On September 5, 2013, HOA's attorneys mailed appellant a letter demanding payment of the fines and informing him that a lien would be recorded on his property if the fines remained unpaid. Appellant neither responded nor remedied the violations. On January 27, 2014, HOA's attorneys mailed appellant another letter informing him that they were recording a lien on his property for $7, 500.00 as the full amount of the accrued fines, which was the maximum allowed ($2, 500.00 fine for each violation), plus fees and costs incurred, totaling $8, 135.00. This certified letter also went unclaimed. On January 29, 2014, the clerk recorded the lien on appellant's property in the public records. Appellant never contacted HOA regarding the lien.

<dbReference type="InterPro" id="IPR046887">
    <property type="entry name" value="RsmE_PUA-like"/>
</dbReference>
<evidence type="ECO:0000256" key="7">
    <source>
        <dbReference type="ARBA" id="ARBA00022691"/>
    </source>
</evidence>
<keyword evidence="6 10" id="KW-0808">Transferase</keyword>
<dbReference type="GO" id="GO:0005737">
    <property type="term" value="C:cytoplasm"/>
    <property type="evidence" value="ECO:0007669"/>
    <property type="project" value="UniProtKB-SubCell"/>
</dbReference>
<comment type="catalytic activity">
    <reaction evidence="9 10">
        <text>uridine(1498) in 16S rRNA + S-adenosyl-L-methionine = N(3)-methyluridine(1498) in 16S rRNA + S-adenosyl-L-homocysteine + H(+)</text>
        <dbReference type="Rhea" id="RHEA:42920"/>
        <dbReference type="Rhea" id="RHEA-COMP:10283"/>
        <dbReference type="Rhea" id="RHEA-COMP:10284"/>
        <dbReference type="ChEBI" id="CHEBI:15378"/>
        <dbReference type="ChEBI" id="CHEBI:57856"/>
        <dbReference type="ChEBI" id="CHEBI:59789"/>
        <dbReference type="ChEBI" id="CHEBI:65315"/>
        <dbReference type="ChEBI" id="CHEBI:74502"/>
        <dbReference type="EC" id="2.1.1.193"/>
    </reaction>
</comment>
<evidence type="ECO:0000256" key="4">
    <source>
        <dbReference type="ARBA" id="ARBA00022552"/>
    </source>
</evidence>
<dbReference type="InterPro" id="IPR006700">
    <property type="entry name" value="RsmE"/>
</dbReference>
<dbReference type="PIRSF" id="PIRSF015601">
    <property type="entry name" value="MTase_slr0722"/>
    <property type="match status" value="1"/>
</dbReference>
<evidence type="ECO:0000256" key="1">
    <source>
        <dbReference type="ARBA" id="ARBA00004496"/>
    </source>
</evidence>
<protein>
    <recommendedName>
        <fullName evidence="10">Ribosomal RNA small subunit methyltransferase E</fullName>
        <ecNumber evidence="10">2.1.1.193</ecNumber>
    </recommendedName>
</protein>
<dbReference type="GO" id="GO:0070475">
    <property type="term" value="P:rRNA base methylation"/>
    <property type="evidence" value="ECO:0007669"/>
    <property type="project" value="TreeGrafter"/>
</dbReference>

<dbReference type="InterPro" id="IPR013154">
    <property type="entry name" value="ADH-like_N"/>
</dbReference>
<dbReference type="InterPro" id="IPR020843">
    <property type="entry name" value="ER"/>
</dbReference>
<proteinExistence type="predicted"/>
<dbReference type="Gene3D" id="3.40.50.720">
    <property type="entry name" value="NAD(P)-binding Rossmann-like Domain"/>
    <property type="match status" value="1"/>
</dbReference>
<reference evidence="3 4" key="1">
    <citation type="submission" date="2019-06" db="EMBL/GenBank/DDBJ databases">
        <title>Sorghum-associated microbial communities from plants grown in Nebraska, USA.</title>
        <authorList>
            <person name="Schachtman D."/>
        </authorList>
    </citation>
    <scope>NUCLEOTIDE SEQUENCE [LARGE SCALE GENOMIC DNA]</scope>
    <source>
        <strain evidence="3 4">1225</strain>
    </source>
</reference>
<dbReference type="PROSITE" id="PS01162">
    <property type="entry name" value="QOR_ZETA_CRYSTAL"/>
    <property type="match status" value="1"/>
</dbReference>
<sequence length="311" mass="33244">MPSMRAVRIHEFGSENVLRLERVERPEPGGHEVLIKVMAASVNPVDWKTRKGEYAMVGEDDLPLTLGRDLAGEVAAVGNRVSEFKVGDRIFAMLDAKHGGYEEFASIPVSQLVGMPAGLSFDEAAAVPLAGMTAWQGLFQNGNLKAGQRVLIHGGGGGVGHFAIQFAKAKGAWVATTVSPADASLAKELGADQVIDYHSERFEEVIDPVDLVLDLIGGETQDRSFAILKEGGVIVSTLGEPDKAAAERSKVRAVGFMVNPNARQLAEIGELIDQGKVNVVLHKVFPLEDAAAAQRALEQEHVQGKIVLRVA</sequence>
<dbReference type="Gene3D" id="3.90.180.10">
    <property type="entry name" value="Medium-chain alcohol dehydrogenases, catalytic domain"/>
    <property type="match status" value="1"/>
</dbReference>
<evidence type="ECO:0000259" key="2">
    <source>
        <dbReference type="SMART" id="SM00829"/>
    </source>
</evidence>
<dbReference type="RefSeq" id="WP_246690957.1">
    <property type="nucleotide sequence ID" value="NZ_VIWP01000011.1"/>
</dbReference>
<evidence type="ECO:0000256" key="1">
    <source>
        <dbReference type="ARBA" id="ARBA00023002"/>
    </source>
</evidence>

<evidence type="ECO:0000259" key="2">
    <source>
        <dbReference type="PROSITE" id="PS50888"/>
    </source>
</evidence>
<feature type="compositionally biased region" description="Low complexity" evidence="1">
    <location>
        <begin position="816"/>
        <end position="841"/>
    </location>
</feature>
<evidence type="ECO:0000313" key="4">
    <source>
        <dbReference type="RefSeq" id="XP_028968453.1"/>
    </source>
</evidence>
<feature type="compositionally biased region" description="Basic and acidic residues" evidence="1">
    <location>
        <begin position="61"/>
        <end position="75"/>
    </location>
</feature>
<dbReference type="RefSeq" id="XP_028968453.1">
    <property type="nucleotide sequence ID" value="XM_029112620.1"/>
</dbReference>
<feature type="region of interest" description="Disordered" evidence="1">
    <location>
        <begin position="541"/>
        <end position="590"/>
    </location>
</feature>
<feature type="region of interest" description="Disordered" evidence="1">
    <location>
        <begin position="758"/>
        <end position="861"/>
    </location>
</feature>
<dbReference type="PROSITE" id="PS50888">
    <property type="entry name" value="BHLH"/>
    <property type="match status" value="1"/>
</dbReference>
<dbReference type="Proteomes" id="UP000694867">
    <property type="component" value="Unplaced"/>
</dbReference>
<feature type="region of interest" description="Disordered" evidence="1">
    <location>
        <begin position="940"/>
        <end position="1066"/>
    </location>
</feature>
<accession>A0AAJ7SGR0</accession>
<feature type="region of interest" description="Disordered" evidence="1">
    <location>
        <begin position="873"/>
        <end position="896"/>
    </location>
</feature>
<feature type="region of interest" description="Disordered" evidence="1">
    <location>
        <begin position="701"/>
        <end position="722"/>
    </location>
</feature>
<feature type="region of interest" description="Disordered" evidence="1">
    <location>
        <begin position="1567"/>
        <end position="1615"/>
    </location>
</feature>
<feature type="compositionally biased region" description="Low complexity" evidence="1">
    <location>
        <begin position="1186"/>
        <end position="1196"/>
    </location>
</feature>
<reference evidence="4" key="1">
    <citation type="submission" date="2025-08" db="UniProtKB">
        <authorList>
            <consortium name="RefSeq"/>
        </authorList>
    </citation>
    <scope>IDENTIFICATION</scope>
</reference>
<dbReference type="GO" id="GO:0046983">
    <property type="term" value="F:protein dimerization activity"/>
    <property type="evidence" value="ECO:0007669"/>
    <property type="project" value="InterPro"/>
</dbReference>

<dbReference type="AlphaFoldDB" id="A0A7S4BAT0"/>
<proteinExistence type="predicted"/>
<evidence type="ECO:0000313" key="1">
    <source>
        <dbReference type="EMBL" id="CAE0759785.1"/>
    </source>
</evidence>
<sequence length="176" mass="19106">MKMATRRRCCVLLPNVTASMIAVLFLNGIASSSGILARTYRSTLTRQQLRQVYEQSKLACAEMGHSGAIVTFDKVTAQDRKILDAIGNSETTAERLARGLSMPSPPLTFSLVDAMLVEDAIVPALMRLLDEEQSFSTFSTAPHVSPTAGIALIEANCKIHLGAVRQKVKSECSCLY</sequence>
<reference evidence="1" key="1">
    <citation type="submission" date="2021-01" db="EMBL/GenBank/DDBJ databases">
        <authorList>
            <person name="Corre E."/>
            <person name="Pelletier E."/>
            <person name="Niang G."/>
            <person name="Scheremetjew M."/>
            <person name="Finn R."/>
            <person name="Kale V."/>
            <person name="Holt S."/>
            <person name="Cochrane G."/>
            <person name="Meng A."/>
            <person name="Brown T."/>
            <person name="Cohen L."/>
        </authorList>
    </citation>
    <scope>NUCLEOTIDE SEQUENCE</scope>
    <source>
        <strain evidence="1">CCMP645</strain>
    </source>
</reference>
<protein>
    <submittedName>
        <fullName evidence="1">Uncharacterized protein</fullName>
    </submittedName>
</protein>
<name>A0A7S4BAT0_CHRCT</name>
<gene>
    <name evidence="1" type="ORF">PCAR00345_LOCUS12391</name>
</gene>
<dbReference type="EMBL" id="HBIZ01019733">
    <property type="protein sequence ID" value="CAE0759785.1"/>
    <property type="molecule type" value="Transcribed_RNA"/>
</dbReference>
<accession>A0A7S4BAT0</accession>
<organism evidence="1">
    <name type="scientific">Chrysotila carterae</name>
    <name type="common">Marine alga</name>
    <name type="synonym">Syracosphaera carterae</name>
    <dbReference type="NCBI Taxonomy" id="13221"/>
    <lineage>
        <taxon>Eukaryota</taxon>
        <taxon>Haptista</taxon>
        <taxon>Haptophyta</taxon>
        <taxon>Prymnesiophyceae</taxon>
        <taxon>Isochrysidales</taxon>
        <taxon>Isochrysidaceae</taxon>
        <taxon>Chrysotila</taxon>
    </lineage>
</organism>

HOA then filed a two-count complaint against appellant for foreclosure and damages, as well as attorney's fees and costs. The first count sought to foreclose on the claim of lien for fines imposed as assessments for violations of HOA's declaration of covenants, articles of incorporation, and rules. The second count sought a judgment for money damages in the amount of $7, 500 for failure to pay those same fines. The cause went to a non-jury trial in April 2016, whereupon the court entered final judgment. On the first count, the court denied foreclosure since the thirteen-day notice provided to appellant by HOA did not comply with the fourteen-day notice provision of section 720.305(2)(b) or HOA's declarations and bylaws, thereby rendering the HOA unable to enforce its claim of lien against appellant's property. However, despite HOA's failure to strictly comply with the statutory notice provision, the court awarded money damages to HOA on its second count, reasoning that the "equities of this cause [were] with [HOA] and against [appellant]." The court also granted HOA entitlement to reasonable fees and costs. This appeal followed.